Phone Calls From The Dead

Sometimes, the creepy plot in the latest thriller is drawn from a real-life scenario. Other times, real-life goes insane and borrows from creepy thrillers. It is possible to say either is true of the phenomena known as dead calls or phone calls from  the dead. As with all things paranormal, it is not always possible to prove any of the countless stories regarding these phenomena out there, but these days, almost everyone has caller i.d. and that is where the concept gets a lot creepier.

A phone call from the dead is what it sounds like. A dead person allegedly makes a phone call and scares the daylights out of a loved one. It is usually a family member or significant other on the receiving end of these calls. Some happen before the deceased is known to be so. Some of these calls even happen years later, according to recipients.

calls from the dead

Nothing can be more frightening than receiving phone calls from the dead.

These phone calls from the dead tend to have similar features. There are cases where the line only offers static. Other cases involve actual speech that sounds like the deceased. These calls typically involve a single repeated line, such as, “It’s cold in here” or “Why did you bury me next to grandma?” Okay, those are made up, but imagine a dead loved one calling and saying the same thing a few times before the line dies. It’s horrifying. Sometimes, the call is a bit more coherent, but they never last long. The line is almost always poor with crackling or the voice sounding very distant. That makes sense.

Because there is so much information and so many stories about phone calls from the dead, it is impossible to say whether they hit reality or popular culture first. Therefore, there is no way to say if one influenced the other. Nonetheless, calls from beyond the grave are at least traceable in fiction as far back as 1964 (Any earlier instances are welcome in the comments section.) when an episode of the fantastic science-fiction series “The Twilight Zone” titled “Night Call” had a story about the phenomenon.

The main character of “Night Call” is a woman who has lost her fiancé in a car crash that she caused. She reflects that her fiancé always did what she wanted him to do. When she started getting what she thought were prank phone calls, she told the caller to leave her alone and then discovered the calls were coming from her fiancé’s grave. That is a little too literal for reality, but it made for a great story. When she reached him again, she begged him not to go, but he told her that he always did what she wanted so he had to leave her alone. Few stories of dead calls involve this much communication.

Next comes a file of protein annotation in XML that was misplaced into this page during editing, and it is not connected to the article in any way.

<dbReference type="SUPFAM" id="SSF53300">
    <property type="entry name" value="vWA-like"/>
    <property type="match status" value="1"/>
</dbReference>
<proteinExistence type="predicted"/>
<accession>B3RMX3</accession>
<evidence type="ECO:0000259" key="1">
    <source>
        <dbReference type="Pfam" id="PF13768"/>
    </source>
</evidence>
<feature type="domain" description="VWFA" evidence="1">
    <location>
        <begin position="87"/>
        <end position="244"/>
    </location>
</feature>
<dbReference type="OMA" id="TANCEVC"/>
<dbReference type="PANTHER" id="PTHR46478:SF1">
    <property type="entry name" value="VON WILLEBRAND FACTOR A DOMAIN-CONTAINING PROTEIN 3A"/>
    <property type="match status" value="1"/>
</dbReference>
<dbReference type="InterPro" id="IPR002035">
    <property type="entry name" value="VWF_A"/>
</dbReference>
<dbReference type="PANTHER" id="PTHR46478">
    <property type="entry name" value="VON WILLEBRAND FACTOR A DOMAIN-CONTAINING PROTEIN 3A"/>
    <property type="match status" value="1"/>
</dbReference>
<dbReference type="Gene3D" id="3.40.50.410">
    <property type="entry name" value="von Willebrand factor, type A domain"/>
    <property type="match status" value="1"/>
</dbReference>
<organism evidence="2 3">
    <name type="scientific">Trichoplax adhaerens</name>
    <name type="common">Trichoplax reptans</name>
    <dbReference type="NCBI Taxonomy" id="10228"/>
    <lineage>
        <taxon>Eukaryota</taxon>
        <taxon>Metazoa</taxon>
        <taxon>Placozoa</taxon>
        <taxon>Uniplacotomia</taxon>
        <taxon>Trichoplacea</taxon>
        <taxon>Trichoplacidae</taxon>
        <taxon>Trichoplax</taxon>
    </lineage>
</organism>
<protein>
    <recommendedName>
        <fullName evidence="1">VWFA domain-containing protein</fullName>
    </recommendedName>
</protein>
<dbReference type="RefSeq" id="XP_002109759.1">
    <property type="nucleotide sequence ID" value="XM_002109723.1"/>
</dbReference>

Reading up on phone calls from the dead, it is easy to find stories of caller i.d. listings of dead people’s numbers, brief calls from the dead and even calls being traced to the deceased. The latter makes it at least somewhat provable. Calls may not be coming directly from dead people, but their phones are certainly acting up in unexpected and unexplained ways.

One verifiable instance of a dead person’s phone calling loved ones is tragic and unexplained. It involves a train crash in San Fernando Valley that killed 25 people on September 12, 2008. Among those killed was Charles Peck, a 49-year-old with a fiancé and two adult children. He died on impact, but his body was not immediately found. Searches for his body were guided by 35 phone calls his phone made to his loved ones in the eleven hours following the crash.

Peck’s family never heard the sound of his voice or anything other than static, yet they held on to the belief that he was alive in the wreckage. How else were they getting these calls? Twelve hours after the crash, his body was found. His phone had stopped calling them an hour before. It is uncertain whether the phone itself was discovered, but it was used to help find the body. According to Snopes, investigators never announced finding the phone.

What could be the cause of a deceased loved one’s phone calling you?  Is it simply an explainable machinery malfunction or have spirits tried to communicate with us the only way they can?  Share with us your thoughts and experiences.

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Shelly Barclay writes on a variety of topics from animal facts to mysteries in history. Her main focus is military and political history. She is a writer for the Boston History Examiner, Military History Examiner and the Boston American Revolution History Examiner. She also writes for a local historical society newsletter.

Historic Mysteries